Background and purpose: mTOR inhibitors are currently used as immunosuppressants in transplanted patients and as promising anti-cancer agents. However, new-onset diabetes is a frequent complication occurring in patients treated with mTOR inhibitors such as rapamycin (Sirolimus). Here, we investigated the mechanisms associated with the diabetogenic effects of chronic Sirolimus administration in rats and in in vitro cell cultures.
Experimental approach: Sirolimus was administered to rats fed either a standard or high-fat diet for 21 days. Metabolic parameters were measured in vivo and in ex vivo tissues. Insulin sensitivity was assessed by glucose tolerance tests and euglycaemic hyperinsulinaemic clamps. Rapamycin effects on glucose metabolism and insulin signalling were further evaluated in cultured myotubes.
Key results: Sirolimus induced a decrease in food intake and concomitant weight loss. It also induced specific fat mass loss that was independent of changes in food intake. Despite these beneficial effects, Sirolimus-treated rats were glucose intolerant, hyperinsulinaemic and hyperglycaemic, but not hyperlipidaemic. The euglycaemic hyperinsulinaemic clamp measurements showed skeletal muscle is a major site of Sirolimus-induced insulin resistance. At the molecular level, long-term Sirolimus administration attenuated glucose uptake and metabolism in skeletal muscle by preventing full insulin-induced Akt activation and altering the expression and translocation of glucose transporters to the plasma membrane. In rats fed a high-fat diet, these metabolic defects were exacerbated, although Sirolimus-treated animals were protected from diet-induced obesity.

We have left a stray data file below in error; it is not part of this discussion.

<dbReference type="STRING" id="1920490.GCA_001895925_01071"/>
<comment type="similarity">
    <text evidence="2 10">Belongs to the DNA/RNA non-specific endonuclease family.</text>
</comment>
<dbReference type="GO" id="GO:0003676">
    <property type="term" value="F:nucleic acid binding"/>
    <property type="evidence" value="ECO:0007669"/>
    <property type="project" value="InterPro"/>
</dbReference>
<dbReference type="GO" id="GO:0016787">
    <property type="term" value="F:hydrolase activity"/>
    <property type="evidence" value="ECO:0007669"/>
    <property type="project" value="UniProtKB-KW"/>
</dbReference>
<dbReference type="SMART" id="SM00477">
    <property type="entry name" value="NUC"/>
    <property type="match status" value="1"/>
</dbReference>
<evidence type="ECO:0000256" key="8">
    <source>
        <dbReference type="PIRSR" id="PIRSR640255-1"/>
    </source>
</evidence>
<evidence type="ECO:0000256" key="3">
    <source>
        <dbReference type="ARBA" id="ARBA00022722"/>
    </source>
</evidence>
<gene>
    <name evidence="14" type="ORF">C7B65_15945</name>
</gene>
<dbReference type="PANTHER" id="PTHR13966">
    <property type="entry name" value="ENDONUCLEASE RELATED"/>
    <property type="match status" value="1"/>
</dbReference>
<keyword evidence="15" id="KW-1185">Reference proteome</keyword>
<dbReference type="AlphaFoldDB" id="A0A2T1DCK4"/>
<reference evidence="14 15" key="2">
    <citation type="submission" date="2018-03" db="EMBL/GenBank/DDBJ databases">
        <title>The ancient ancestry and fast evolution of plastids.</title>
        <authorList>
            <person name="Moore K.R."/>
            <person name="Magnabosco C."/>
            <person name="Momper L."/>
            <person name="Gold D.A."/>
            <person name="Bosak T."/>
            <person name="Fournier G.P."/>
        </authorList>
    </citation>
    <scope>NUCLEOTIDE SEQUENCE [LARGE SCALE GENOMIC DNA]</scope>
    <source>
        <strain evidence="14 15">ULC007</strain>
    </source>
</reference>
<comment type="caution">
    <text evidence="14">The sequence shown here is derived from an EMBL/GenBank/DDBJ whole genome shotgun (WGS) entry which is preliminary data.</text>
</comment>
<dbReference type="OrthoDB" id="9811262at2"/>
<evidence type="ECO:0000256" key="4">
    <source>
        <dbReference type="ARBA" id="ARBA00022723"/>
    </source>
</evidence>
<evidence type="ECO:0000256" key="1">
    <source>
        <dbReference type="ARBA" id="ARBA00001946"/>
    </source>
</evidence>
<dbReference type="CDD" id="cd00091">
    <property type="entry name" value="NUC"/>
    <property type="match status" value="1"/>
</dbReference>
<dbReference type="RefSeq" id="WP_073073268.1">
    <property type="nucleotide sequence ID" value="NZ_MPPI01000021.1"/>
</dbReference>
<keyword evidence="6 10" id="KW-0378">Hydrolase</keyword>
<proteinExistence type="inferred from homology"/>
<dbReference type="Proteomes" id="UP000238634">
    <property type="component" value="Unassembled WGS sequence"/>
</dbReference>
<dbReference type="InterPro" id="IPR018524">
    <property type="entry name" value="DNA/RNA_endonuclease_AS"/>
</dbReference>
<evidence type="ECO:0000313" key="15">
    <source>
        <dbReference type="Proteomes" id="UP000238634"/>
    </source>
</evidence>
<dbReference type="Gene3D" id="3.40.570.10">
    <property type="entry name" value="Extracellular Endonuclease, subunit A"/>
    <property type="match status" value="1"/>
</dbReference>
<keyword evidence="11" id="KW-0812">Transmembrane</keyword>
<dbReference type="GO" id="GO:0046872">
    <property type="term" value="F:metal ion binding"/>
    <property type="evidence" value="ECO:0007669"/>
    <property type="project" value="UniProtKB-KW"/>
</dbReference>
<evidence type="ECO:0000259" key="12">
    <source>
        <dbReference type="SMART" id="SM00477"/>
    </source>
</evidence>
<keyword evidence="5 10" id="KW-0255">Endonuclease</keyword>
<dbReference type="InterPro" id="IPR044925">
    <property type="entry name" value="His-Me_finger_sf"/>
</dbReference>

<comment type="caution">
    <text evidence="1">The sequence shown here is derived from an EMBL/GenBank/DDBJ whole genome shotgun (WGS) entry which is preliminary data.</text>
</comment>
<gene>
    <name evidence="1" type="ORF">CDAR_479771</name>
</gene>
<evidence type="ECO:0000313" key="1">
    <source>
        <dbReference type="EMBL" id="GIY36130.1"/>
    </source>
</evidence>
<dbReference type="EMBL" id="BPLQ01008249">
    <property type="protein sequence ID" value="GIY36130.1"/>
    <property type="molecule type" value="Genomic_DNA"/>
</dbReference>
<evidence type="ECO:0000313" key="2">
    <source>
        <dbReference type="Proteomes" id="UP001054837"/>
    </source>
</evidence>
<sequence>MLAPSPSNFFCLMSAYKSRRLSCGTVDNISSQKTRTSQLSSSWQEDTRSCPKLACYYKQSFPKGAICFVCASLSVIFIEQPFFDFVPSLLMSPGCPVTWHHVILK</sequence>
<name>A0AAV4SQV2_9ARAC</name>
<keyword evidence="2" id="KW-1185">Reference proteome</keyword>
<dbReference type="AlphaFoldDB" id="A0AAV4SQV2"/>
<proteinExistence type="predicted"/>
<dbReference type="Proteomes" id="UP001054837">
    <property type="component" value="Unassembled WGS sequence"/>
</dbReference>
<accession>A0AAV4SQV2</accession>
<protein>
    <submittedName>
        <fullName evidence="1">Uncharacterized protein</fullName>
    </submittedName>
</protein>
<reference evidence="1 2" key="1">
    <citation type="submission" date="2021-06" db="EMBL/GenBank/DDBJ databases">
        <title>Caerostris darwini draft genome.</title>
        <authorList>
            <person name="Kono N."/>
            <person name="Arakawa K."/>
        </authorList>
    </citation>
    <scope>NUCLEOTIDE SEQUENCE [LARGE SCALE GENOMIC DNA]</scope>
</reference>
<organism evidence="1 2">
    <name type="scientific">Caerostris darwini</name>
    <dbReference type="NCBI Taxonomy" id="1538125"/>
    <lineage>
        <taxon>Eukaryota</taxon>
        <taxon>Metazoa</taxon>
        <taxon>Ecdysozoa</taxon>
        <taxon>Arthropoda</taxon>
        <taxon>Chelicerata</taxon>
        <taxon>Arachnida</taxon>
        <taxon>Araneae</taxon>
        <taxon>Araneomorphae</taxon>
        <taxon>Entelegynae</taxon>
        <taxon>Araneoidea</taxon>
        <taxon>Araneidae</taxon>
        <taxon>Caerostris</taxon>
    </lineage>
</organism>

Conclusions and implications: Taken together, our data demonstrate that the diabetogenic effect of chronic rapamycin administration is due to an impaired insulin action on glucose metabolism in skeletal muscles.
© 2011 The Authors. British Journal of Pharmacology © 2011 The British Pharmacological Society.